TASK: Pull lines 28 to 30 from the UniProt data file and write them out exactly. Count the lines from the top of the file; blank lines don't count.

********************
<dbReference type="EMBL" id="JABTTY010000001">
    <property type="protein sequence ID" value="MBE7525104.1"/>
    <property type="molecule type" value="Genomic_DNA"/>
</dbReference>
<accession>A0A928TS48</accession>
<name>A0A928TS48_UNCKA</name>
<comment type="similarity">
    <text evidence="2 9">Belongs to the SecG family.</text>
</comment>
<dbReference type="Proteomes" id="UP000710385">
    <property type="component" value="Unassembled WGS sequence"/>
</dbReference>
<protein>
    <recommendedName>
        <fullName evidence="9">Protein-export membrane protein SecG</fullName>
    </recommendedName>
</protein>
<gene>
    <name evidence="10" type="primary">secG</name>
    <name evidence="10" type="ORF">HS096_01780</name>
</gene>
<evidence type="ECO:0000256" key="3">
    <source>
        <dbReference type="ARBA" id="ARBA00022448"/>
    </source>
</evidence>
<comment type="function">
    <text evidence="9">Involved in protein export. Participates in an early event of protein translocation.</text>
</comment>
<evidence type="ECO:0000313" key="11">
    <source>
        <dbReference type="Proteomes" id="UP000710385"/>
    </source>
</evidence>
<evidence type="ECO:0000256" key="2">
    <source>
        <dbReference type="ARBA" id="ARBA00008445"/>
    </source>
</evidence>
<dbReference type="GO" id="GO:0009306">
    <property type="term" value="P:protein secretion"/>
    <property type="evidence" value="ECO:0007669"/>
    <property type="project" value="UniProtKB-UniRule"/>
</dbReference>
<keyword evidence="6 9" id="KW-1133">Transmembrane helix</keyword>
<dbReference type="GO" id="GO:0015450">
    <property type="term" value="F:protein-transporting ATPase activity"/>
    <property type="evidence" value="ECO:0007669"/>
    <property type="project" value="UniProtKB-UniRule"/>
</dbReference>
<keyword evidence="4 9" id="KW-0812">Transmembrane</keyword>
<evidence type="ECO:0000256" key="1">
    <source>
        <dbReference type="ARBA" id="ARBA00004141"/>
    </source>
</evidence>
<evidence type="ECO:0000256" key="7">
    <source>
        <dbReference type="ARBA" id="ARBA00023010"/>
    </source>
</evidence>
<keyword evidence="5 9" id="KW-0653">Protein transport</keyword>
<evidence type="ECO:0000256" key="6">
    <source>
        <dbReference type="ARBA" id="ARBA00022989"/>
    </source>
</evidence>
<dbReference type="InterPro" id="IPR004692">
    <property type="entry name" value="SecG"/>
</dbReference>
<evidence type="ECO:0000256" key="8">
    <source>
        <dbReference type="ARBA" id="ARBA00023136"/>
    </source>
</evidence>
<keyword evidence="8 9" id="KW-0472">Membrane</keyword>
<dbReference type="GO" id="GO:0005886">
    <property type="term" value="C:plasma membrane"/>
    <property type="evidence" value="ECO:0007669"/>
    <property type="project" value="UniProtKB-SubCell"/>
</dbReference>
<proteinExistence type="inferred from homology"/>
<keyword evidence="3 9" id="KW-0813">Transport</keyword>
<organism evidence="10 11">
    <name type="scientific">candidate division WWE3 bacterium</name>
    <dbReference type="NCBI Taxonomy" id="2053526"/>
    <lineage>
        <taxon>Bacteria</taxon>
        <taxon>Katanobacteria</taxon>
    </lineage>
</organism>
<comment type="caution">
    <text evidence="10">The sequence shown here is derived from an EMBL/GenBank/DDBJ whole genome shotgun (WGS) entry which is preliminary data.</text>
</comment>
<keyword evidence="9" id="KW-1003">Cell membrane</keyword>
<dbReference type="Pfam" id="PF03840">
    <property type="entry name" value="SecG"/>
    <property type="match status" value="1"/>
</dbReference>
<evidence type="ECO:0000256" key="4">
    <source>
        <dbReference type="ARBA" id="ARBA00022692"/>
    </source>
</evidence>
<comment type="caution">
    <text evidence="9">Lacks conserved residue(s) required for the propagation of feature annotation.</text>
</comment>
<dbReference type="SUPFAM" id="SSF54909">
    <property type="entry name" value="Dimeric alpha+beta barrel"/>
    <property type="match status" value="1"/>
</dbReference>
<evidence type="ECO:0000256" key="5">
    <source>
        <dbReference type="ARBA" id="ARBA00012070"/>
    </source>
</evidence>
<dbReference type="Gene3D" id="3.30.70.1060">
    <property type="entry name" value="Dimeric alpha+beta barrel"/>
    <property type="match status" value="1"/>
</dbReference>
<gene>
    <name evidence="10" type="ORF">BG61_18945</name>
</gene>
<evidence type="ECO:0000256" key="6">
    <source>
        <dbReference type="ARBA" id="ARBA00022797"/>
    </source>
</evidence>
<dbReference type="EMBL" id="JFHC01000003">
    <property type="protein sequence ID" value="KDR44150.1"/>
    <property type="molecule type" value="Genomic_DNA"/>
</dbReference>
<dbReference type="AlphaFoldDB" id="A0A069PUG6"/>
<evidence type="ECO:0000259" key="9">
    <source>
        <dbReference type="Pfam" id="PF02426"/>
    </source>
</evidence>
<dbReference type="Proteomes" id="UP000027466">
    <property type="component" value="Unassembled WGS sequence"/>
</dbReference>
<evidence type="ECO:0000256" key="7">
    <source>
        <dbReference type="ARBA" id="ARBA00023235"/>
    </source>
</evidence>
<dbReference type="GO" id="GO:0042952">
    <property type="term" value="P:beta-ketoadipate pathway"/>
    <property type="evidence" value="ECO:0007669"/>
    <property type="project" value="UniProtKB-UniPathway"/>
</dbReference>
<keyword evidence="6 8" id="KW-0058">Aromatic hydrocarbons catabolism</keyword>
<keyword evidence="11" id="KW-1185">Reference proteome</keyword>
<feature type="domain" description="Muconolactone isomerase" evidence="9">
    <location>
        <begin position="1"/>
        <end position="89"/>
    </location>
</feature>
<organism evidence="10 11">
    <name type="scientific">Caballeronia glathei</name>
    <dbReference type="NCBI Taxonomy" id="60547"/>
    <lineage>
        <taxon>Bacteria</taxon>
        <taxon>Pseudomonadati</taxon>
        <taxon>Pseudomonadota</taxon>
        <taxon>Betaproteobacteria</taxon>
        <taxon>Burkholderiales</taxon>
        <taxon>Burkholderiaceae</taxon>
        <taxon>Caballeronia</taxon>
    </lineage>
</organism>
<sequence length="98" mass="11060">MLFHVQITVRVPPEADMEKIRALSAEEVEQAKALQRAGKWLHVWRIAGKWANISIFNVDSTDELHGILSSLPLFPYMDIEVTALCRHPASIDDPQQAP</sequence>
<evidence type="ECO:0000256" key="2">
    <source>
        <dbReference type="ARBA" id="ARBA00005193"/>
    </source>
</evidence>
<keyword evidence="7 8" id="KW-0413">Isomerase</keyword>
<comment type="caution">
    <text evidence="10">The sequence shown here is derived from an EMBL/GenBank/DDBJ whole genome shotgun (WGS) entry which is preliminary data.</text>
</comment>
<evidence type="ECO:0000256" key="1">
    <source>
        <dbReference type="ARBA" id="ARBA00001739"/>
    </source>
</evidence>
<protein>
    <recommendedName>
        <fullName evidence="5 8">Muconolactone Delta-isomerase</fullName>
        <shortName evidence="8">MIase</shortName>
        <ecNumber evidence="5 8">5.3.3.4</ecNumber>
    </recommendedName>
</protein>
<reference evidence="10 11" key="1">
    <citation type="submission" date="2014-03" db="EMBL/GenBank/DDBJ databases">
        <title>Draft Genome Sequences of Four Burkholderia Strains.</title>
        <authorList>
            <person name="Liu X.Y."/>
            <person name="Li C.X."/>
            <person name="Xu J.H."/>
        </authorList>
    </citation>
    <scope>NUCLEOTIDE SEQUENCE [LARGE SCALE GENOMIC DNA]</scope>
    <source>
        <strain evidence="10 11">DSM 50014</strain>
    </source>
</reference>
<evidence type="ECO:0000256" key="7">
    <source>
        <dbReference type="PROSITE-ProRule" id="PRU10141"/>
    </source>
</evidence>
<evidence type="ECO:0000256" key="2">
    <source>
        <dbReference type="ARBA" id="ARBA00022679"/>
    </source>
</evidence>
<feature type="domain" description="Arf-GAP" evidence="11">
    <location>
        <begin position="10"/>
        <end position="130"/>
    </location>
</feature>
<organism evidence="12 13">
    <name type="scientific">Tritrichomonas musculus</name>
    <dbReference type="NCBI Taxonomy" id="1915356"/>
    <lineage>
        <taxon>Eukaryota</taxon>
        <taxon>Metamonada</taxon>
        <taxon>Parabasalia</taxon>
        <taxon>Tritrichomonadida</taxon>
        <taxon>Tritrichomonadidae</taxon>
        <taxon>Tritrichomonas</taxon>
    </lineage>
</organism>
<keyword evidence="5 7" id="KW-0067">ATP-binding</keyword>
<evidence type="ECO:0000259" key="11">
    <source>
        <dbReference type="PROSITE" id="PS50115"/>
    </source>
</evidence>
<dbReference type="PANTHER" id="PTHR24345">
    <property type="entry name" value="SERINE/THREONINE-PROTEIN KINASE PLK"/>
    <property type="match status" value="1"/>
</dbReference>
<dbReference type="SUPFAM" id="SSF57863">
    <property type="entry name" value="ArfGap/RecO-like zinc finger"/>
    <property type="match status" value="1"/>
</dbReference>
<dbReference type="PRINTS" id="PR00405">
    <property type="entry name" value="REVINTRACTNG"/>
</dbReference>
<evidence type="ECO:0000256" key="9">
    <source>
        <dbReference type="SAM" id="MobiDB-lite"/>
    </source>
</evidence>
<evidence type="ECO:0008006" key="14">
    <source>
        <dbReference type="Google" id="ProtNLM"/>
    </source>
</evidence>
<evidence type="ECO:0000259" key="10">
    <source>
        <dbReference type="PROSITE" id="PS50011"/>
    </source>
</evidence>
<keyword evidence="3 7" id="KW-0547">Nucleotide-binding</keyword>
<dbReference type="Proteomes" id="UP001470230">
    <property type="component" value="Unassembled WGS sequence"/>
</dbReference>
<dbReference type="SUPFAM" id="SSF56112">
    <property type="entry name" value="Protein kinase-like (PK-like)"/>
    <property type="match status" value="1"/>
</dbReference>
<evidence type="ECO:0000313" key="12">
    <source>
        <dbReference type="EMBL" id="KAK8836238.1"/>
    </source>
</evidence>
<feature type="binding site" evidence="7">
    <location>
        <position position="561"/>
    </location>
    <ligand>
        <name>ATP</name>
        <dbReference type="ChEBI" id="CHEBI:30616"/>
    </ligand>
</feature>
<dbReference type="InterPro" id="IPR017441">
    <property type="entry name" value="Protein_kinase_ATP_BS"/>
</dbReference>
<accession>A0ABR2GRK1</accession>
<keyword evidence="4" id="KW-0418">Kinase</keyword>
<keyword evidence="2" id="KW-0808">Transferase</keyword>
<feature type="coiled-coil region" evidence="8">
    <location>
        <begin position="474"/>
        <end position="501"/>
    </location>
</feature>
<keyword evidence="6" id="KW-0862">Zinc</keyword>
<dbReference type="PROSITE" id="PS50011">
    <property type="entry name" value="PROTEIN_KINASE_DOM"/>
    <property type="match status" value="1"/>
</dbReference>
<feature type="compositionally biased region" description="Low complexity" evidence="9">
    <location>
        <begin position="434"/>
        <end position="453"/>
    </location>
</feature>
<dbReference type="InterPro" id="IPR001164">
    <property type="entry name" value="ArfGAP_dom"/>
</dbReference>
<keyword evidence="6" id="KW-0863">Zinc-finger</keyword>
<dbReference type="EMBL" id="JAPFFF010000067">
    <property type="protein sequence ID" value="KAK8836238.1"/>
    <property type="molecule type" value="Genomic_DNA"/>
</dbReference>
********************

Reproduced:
    <text evidence="9">Involved in protein export. Participates in an early event of protein translocation.</text>
</comment>
<evidence type="ECO:0000313" key="11">